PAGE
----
• Graphics Pipeline for Modern GPUs: It is convenient to build rich graphics with support for high-level APIs, such as blurs, shadows, 2D /3D transformation, effects, charts and reflections. The windowing toolkit gets hardware accelerated graphics pipeline support from Prism. And for unsupported graphics hardware, there is also provision for support by the Java 2D software pipeline. The animation engine is optimized to implement transitions with complete overhaul of the API to simplify usage.
  • Set of Rich UI Controls: There are more than 50 components for form-based UI, including charts, layout and form controls. User Interface Controls are specialized Nodes in the JavaFX Scene graph suited for reuse in many different application contexts. Cascading Style Sheet (CSS) can be used effectively to design the look and feel and layout of user interface controls. The JavaFX UI controls available through the API are built by using nodes in the scene graph. Thus the controls can use visually rich features of the JavaFX platform. As the JavaFX APIs is fully implemented in Java, it is easy to integrate the JavaFX UI controls into existing Java applications.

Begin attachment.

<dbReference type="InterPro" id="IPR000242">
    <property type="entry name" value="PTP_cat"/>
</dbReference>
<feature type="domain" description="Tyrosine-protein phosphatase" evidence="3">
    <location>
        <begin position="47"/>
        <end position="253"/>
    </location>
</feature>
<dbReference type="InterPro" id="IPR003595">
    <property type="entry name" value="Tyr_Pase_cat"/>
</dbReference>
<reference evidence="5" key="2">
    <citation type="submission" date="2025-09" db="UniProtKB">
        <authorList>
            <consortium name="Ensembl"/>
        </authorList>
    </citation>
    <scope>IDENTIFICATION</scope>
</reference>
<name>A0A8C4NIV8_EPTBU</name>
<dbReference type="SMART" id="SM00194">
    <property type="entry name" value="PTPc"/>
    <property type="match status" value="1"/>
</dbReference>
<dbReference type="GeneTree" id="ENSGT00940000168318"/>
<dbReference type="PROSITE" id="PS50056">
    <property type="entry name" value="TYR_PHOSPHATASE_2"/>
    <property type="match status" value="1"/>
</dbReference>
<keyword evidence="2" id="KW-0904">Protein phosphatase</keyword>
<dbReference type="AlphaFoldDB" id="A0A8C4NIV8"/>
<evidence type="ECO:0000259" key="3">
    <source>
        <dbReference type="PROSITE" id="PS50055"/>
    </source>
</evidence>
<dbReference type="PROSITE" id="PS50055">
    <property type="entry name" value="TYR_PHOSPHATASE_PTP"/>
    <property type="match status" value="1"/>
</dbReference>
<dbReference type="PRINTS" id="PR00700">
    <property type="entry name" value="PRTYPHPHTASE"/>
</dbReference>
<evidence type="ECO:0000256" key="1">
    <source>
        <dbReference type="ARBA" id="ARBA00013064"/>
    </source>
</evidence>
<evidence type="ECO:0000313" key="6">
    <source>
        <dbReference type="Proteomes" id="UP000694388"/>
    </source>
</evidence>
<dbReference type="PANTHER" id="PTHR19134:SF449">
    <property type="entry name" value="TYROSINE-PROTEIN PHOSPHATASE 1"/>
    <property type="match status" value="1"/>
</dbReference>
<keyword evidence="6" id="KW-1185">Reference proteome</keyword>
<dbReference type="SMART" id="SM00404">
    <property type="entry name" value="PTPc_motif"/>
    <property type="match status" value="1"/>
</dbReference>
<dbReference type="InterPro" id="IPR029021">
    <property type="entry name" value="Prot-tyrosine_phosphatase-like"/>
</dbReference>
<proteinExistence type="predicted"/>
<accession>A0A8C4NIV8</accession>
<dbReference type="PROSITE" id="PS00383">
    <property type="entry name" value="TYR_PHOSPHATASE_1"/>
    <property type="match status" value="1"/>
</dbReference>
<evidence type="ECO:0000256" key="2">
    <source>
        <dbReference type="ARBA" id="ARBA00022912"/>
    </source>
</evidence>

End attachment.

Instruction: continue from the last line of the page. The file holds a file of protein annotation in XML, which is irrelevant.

• Web Component: JavaFX 20 introduced the embedded browser, which provides not only a Web viewer but also full browsing functionality through its API. The embedded browser component is based on WebKit, an open source Web browser engine. It supports Cascading Style Sheets (CSS), JavaScript, Document Object Model (DOM), and some features of HTML5, including rendering canvas and timed media playback. The embedded browser enables developers to perform the following tasks in their applications:
    • Render HTML content from local and remote URLs
    • Execute JavaScript commands
    • Access document model from Java code
    • Handle events
    • Manage web pop-up windows
    • Apply effects to the embedded browser

    Web content can be embedded in JavaFX applications. Integration of WebKit has made HTML and JavaScript rendering fluid, in addition to providing DOM access and manipulation from Java.

  • Powerful Properties Model: JavaFX 2.0 also introduced a new set of collections, such ObservableList, Sequence and ObservableMap, which can be used effectively in cooperation with the existing Collection classes of Java. In addition, introduced new design and implementation of bean properties and a low-level binding API for high performance lowering footprint bindings.

Sample JavaFX App: Rich Client Interface Demo

Following is a JavaFX 2 tutorial that creates a pie chart and bar chart according to the user input into the TextField of estimated cost and actual cost of a hypothetical visual analysis of estimated budget versus actual expense.